Professors Who Blog #1: Dean of Graduate Programs Al Sturgeon

November 14, 2016 | By Alexa Brown — Technology has widened social and career circles by providing new platforms on which humans are able to connect. The blogosphere itself is a vast and ever-growing outlet, full of topics ranging from personal to political to practical. Not exempt from the craze? Academia. That’s right, Pepperdine Law professors have blogs of their own, with unique topics and a rather impressive readership. In the days ahead, we are going to highlight a few professors with blogs of varying styles and topics: How long have they been at it? Do they have any advice on maintaining one? Should you blog?

First up is Dean of Graduate Programs, Al Sturgeon, with his blog titled “Starting to Look Up.” With 3,301 followers and twice-weekly posts, this blog has become both a discipline and a space to share meanderings with friends, family, and the Pepperdine community.

When did you first begin blogging?

About 10 years ago. My first blog was actually a group blog, with about six or seven of us total, but it wasn’t long before I started my own personal blog. l did that for about five years (’06-’11). Right about the time I graduated Law School I stopped for a few years, and then started again in May of ‘15.

What topics does your blog cover?

It’s meant to be an inspirational blog. I suppose it’s more personal, and about things that I notice in the world, whether current events or things that I experience in my own personal life that I think is worth sharing.

Your blog is named Starting to Look Up, with the words “inspiring positive change” underneath. Tell me about that.

First off, it’s hard to find an original name! It begins with the subtitle really. During the time I was the Helen Young Fellow for Pepperdine, I was able to spend time with a leadership coach. We spent time finding my personal “brand”– focusing on discovering who I am at my core. As a result, it was made aware that I truly like to make things better, whether through speaking, writing, teaching, or whatever that may be. The actual title came from an Anne Lamott quote which I have in the “About” section of my blog:

“Emerson said that the happiest person on earth is the one who learns from nature the lessons of worship. So go outside a lot, and look up. My pastor says you can trap bees on the floor of a Mason jar without a lid, because they don’t look up. If they did, they could fly to freedom.”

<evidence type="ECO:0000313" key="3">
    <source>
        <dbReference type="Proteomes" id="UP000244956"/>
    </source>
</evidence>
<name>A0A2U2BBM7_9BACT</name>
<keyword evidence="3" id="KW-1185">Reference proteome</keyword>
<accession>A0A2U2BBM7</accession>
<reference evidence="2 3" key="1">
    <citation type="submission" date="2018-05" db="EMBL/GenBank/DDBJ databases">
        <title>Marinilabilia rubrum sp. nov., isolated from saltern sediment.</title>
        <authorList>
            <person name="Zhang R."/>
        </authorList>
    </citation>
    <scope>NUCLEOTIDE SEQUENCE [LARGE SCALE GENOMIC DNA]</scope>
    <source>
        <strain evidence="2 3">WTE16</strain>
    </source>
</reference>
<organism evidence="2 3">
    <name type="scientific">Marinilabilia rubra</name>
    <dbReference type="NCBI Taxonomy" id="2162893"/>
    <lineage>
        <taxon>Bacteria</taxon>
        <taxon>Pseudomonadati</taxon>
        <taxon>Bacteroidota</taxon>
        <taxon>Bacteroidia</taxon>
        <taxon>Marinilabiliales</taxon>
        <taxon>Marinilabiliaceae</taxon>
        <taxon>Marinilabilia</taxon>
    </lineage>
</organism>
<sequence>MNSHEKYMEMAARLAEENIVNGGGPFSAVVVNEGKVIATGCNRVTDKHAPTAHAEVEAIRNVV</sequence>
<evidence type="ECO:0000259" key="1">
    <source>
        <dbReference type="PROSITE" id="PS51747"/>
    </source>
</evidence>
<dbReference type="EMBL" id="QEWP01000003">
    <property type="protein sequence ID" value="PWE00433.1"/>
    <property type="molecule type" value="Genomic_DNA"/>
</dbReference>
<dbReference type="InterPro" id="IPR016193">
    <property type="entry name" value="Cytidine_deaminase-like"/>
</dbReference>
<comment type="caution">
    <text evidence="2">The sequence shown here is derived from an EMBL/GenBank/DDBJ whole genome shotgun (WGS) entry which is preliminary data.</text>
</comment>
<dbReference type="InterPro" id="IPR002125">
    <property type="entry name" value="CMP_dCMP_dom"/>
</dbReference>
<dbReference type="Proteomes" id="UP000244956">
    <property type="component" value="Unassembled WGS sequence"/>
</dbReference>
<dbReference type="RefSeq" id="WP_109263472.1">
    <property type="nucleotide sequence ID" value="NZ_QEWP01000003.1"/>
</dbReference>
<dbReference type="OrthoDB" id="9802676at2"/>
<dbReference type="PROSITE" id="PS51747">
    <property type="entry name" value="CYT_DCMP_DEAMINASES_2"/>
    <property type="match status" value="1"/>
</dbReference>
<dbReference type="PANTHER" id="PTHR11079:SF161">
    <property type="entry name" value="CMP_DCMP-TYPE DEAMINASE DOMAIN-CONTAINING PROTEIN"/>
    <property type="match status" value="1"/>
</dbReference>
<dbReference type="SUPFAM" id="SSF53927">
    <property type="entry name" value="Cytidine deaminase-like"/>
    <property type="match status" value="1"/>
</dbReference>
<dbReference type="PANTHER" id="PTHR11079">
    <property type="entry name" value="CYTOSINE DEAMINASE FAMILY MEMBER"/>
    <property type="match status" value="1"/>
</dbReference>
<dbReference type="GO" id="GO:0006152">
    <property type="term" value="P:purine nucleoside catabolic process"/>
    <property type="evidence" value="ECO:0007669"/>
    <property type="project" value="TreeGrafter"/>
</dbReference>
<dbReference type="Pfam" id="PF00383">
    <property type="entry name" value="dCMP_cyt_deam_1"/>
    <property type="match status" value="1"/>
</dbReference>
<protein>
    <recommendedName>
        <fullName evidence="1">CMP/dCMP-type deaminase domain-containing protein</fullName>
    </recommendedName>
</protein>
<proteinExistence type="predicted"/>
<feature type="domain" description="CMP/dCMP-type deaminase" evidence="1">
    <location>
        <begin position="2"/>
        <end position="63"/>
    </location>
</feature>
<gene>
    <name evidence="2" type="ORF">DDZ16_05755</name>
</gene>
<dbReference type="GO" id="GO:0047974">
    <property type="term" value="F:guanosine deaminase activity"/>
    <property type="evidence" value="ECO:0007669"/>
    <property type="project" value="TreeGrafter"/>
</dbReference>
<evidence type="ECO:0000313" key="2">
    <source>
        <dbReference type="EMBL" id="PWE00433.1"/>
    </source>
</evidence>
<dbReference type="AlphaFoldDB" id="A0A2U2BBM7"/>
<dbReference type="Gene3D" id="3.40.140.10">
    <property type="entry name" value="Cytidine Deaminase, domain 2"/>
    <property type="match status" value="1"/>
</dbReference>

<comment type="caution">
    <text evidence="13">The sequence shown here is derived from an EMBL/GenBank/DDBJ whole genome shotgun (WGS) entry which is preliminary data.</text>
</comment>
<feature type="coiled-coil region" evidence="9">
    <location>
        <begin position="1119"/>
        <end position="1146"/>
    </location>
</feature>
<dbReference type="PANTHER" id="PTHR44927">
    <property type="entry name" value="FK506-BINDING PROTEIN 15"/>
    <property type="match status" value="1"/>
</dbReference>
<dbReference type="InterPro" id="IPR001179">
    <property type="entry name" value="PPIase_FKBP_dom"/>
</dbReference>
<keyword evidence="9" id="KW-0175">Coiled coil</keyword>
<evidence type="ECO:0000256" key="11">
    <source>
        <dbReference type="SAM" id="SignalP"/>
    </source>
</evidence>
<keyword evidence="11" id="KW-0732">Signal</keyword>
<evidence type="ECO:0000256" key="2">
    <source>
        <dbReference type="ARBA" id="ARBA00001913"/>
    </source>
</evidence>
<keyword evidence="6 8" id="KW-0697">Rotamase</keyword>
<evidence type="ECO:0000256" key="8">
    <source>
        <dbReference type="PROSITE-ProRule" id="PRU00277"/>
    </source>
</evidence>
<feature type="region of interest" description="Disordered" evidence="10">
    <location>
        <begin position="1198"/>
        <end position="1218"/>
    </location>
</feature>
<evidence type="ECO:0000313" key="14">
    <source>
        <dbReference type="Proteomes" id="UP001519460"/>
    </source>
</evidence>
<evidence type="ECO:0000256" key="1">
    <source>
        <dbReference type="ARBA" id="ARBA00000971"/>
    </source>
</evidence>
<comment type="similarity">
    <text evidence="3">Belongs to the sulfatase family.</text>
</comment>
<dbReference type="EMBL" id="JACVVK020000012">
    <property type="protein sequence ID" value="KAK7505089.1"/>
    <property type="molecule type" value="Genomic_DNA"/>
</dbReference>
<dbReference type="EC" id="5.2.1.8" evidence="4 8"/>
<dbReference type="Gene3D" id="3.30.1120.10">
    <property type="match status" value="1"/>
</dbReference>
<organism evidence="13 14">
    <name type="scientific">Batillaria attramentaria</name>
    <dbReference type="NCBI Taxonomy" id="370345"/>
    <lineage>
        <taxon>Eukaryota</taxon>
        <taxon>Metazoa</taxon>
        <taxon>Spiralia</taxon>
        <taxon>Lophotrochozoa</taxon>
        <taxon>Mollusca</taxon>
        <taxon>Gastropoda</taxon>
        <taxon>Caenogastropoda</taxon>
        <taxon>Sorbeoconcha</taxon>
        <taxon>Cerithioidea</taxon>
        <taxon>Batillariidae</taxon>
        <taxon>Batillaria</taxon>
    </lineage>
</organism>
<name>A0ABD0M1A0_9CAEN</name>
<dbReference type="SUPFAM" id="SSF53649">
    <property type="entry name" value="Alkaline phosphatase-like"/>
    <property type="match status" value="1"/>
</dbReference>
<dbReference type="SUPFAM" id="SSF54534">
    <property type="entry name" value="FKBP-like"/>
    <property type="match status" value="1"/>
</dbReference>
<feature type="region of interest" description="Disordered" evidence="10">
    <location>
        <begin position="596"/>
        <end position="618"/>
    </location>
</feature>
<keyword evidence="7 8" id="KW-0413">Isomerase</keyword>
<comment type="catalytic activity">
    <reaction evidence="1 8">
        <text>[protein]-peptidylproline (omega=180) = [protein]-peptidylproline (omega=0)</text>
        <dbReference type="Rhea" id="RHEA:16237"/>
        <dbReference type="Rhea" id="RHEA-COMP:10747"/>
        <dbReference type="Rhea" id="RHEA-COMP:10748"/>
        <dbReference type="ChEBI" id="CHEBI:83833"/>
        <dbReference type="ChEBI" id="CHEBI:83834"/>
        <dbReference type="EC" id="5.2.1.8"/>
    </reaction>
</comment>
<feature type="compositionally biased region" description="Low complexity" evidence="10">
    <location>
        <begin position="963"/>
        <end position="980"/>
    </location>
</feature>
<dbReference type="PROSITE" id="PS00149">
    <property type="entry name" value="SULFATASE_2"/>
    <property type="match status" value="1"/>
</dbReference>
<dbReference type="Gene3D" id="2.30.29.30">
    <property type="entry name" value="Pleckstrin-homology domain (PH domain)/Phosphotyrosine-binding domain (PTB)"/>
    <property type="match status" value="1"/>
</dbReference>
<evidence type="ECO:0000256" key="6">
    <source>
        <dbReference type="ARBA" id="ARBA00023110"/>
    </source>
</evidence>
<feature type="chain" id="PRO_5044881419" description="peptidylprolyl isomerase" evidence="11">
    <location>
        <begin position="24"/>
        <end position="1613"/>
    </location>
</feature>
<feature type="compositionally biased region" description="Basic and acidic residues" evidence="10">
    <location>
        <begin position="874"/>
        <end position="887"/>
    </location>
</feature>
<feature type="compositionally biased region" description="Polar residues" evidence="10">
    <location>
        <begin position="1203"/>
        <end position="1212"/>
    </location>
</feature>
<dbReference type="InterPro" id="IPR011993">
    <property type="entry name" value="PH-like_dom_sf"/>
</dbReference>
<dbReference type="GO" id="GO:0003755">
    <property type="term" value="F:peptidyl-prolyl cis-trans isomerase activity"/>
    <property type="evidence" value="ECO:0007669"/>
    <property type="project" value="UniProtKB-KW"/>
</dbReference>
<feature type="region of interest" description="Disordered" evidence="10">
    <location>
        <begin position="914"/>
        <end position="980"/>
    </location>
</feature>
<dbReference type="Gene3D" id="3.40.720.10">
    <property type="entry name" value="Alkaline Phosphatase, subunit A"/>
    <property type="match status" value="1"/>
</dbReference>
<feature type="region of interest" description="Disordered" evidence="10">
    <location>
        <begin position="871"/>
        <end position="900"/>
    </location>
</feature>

– Anne Lamott

It lends to the idea that in law school or in life in general, it can be easy to look down and get trapped without seeing the bigger picture.

How has blogging affected your career?

I’ve had colleagues and Deans of Students’ at other schools email me every once in a while about something I’ve written, just saying they relate. President Andrew K. Benton has commented on my blog before which is supportive. Professor Brittany Stringfellow Otey, who does our legal aid clinic, has been encouraging by discussing with me how hard it is to be authentic and be yourself in a work environment, where you feel like you need to be constantly discussing your discipline. She mentioned that it would be refreshing and good for students and others to expand on their creative outlets as well.

Do you feel blogging gives you an outlet you may otherwise lack in other areas of your life?

Yes. [Dean Emeritus] Ron Phillips has mentioned before that all of us have a creative side that should be utilized. He actually writes songs throughout the year and puts out an album around Christmas time. Within one of those annual letters, he essentially mentioned that whatever creative manner you have, you ought to do. That’s what writing is for me, my creative space to do something.

Would you suggest blogging to others?

Certainly to some! I’ll just reiterate that it helps me notice the world; for similarly situated people it might also help. For others it might be journaling privately or a different type of creative outlet. Blogging forces me to pay attention to the world and creates conversation and relationships to people. The only downside may be that it is like a garden, and you do need to tend to it.

You publish on your blog twice weekly. Have you had any difficulties following through with that schedule?

A little bit at times when things are busy. I’m a really organized type of person though, so I find that I expect it and others expect it. Often times Saturday will roll around, which is when I normally write, and even if I haven’t thought of any material yet I’ll sit down and write. It’s actually often with forcing myself that I find good content materializes.

What advice would you offer others who have considered blogging?

Well, WordPress is free! In all sincerity, it’s worth a shot. There’s no harm in trying and similarly there is no harm in stopping. I’ve had to remind myself at times that certainly people are reading these posts, but the whole world is not depending on me.

On another note, realize that it is a permanent record, and people are reading it.

 

Thank you to Al Sturgeon for offering insight and commentary into the world of blogging. Check back soon for a look at yet another professor who will speak to their experience of writing on the inter-web.

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